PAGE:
Jesus’ redress explains how one is “born again” (3:3; cf. 3:7). Prior to the time of John Calvin (1509-1564), it was universally recognized that being “born of water” was a reference to baptism in water as ordered by the apostles of Christ. Paul wrote, “He saved us, not on the basis of deeds which we have done in righteousness, but according to His mercy, by the washing of regeneration and renewing by the Holy Spirit” (Titus 3:5). The world’s greatest Greek scholars acknowledge the parallelism of this passage with John 3:3-7 (cf. Spicq, Thayer, Robertson, Danker, Arndt & Gingrich, et al.).
The “washing of regeneration” is without question a reference to baptism in water in order to be “born again.” The word “regeneration” translates the Greek palingenesia which Vine defines as “new birth” (1996, p. 517). It is derived from palin, “again,” genesis, “birth.” The word “washing” refers to “a bath, a laver” (Vine, p. 667). It is impossible to miss the connection of “born of water” as declared by Jesus with the “washing of regeneration” (lit. “bath of new birth”) as described by Paul.
The “renewing by the Holy Spirit” signifies the result of conversion achieved through being “born of water and the Spirit.” As noted by Jackson, “There is one birth consisting of two components–a conception and a delivery” (2011, p. 144; bold in orig.). Sinful man is “born again” through the “washing of regeneration and renewing by the Holy Spirit.” These two components are essential elements of the new birth. No man can enter the kingdom of God who has not been “born of the water and the Spirit.”
The primary focus of this article is to note the various purposes assigned to baptism, and according to the Lord’s own avowal in John 3:3-7, the goal or purpose of the new birth is to gain entrance “into” the kingdom of God. Writing to the Colossians, Paul says, “For He rescued us from the domain of darkness, and transferred us into (eis) the kingdom of His beloved Son, in whom we have redemption, the forgiveness of sins” (1:13-14).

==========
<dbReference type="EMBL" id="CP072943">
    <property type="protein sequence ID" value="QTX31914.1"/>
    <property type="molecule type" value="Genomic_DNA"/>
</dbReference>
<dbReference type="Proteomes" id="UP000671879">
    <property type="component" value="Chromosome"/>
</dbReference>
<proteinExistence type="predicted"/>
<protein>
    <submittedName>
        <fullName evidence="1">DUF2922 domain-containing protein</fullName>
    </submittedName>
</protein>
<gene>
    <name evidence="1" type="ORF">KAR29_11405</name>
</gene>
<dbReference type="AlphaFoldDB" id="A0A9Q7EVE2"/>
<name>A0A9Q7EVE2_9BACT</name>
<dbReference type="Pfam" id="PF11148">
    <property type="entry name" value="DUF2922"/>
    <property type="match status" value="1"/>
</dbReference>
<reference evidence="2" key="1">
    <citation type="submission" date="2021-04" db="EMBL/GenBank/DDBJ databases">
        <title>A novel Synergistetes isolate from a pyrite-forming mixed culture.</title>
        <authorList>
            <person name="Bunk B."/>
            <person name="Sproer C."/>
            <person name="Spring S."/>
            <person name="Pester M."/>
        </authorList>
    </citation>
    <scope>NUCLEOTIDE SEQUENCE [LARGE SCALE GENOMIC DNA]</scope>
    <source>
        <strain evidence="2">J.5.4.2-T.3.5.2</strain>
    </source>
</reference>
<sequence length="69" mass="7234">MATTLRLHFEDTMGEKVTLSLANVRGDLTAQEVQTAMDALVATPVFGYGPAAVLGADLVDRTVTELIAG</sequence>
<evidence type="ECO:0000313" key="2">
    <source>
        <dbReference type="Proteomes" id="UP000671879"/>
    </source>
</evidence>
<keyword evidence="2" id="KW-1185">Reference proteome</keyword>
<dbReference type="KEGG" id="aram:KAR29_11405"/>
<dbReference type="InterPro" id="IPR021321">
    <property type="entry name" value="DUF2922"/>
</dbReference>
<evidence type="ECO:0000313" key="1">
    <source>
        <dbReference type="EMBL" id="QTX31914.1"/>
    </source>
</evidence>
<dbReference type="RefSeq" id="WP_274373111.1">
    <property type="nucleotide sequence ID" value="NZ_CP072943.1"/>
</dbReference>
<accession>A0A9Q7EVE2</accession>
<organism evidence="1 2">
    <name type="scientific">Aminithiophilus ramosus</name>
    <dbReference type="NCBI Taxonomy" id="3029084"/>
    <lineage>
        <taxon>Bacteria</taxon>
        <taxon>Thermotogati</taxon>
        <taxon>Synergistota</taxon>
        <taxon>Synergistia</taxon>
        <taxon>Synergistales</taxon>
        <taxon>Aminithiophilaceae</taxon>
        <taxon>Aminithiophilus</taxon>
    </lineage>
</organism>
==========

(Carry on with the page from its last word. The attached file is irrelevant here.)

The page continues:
The time of transference “into” the kingdom of Christ occurs when we are “born again,” but the new birth is accomplished through baptism (cf. Colossians 2:9-12), whereby we “enter into (eis) the kingdom of God.” We are baptized in order to be born again, gaining entrance into the Lord’s kingdom. Here is another compelling reason for baptism.
Baptism: Transition into Christ
The apostle Paul describes how the grace of God is accessed, saying, “Or do you not know that all of us who have been baptized into Christ Jesus have been baptized into His death?” (Romans 6:3). Paul explains baptism as the mode of entrance “into Christ Jesus.” No one can be “in Christ” who has not been “baptized into Christ Jesus.” The word “into” translates the Greek preposition eis that was thoroughly examined in the article noted in the introduction. It is the same word translated as “for” or “unto” in Acts 2:38. Paul uses the preposition eis in Romans 6:3 to indicate a spatial transition “into Christ” from the former lost condition of one existing outside of Christ.
This particular purpose or reason for baptism is better explained in Galatians 3:27 where Paul writes, “For all of you who were baptized into Christ have clothed yourselves with Christ.” Baptism places the penitent sinner “into (eis) Christ,” and Paul employed the metaphor of putting on clothing to indicate the result of baptism. This transition “into Christ” becomes the basis for the forgiveness of sins. Christ paid the cost of human iniquity when He “was made to be sin for us” (2 Corinthians 5:21). In Christ, the account of sin has been settled; but no one can obtain remission of sins until they have been “baptized into Christ.” Remission of sins is not the exclusive purpose of baptism.
Being “baptized into Christ,” we are also “baptized into (eis) His death” (Romans 6:3), deriving all the benefits contained in His death upon the cross. The shedding of blood occurred in His death, and we are released “from our sins by His blood” (Revelation 1:5). Baptism is the transition of the sinner “into Christ” and “into His death.” The sinner does not ask Jesus to come into his heart as ignorantly proposed by many today, but the sinner is transitioned “into Christ” through baptism. We are “united” with Christ through baptism (Romans 6:5), becoming fully identified with the sinless and righteous Lord. Baptism is no mere “outward sign,” but is the divine expressway “into Christ Jesus.”
Baptism: Transition into the Name of Deity